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The Therapy Room: Risks and rewards of online gaming

Posted on 15 June 2017 by LeslieM

Are you a “Gamer?” Someone who consistently spends time playing online video games on a personal computer (PC), console or a mobile device, such as a smartphone or tablet at least three to four times a week. Today, there are 2.2 billion gamers worldwide generating over $108.9 billion in revenue.

Playing online games over the Internet has become second nature. Millions of users enjoy playing with their family, friends and strangers competitively, and just for fun. The current on-board hardware of gaming consoles, PCs and other mobile devices can only offer certain levels of performance. The capabilities of cloud computing has the attention of gaming developers and gaming will see non-time sensitive processes, such as artificial intelligence taken on by cloud servers.

Many of my Psychotherapy patients, ranging in ages from 10 to 90 years, are gamers. Those with Autism Spectrum Disorder (ASD) experience positive interaction with peers and develop social skills playing a game called Minecraft. A CEO plays online games that involve strategy and skill while traveling on business. A freelance writer has joyfully confessed that she was a Pac-Man fanatic in the 1980s and continues playing Pac-Man online today. She told me she learned a life lesson playing Pac-Man, that you don’t always have to keep going or playing fast to meet goals, you can actually achieve great thing by stopping or being still. An accountant believes that if the time and energy put into gaming were applied to something worthwhile, positive results would be endless. There are numerous opinions, as well as risks and rewards, when it comes to online gaming. Let’s highlight a few:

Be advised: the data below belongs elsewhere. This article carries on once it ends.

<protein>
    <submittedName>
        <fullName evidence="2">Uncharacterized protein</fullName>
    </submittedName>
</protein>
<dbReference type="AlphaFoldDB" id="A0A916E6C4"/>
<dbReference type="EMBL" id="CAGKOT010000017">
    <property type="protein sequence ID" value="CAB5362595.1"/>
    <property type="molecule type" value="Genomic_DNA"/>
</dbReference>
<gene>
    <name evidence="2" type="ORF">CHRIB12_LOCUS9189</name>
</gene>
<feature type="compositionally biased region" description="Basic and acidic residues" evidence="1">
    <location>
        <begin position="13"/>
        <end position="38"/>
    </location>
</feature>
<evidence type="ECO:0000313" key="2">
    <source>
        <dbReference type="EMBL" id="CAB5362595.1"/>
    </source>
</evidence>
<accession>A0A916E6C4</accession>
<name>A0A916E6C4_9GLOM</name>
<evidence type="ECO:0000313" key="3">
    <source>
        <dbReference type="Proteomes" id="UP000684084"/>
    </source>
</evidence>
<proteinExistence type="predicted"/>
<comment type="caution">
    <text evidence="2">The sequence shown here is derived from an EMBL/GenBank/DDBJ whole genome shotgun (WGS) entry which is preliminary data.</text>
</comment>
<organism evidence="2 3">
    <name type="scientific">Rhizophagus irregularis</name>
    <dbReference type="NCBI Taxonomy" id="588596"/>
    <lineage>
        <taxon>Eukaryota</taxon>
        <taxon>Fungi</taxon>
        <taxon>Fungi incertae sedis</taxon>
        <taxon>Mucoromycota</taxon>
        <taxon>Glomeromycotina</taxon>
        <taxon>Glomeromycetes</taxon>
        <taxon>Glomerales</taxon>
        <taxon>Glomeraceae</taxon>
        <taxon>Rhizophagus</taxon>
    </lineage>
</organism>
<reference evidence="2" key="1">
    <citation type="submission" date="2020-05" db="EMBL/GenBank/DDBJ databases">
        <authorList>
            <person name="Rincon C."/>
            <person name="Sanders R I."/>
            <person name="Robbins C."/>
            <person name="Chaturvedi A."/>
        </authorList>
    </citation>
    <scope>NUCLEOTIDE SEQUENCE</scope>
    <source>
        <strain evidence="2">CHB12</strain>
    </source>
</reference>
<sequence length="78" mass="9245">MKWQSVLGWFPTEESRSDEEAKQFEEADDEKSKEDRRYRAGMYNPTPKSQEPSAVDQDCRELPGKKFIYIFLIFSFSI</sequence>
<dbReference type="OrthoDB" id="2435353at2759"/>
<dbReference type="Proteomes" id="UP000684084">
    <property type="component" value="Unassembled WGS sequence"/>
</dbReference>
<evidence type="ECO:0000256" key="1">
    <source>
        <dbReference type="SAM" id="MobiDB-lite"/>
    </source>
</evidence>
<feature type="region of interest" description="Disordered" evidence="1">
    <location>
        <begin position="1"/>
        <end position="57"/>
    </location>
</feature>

Rewards:

Gaming allows you to interact online with other people and be social.

No need to disclose your identity (unless you want to); you can use a fictitious name.

Gamers have fun and experience good feelings about self and others while playing various online games.

Risks:

Absenteeism from work, school and other commitments can be high due to competing in and playing online games.

Relationships may suffer due to a partner’s invested time playing online games and interactions that develop with other gamers.

All ages play online games; a child might represent them self as an adult and an adult may present as a child.

There are dangerous “games” (For example, those introducing swallowing cinnamon, huffing and more).

Parents be aware of a game’s child safety measures and guidelines. Understand what single player and realms are and monitor your child’s online playtime.

Online gaming is here to stay! Rather than dismiss it, be curious and ask your children, and others, about their online gaming knowledge and experiences. Gaining new insight to others’ interests allows you to realize that within you … change is possible.

Dr. Julia Breur is a licensed Marriage and Family Therapist with a private clinical psychotherapy practice in Boca Raton. For more information, visit www.drjuliabreur.com.

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THE THERAPY ROOM: ADHD or Attention-Deficit/Hyperactivity Disorder

Posted on 18 May 2017 by LeslieM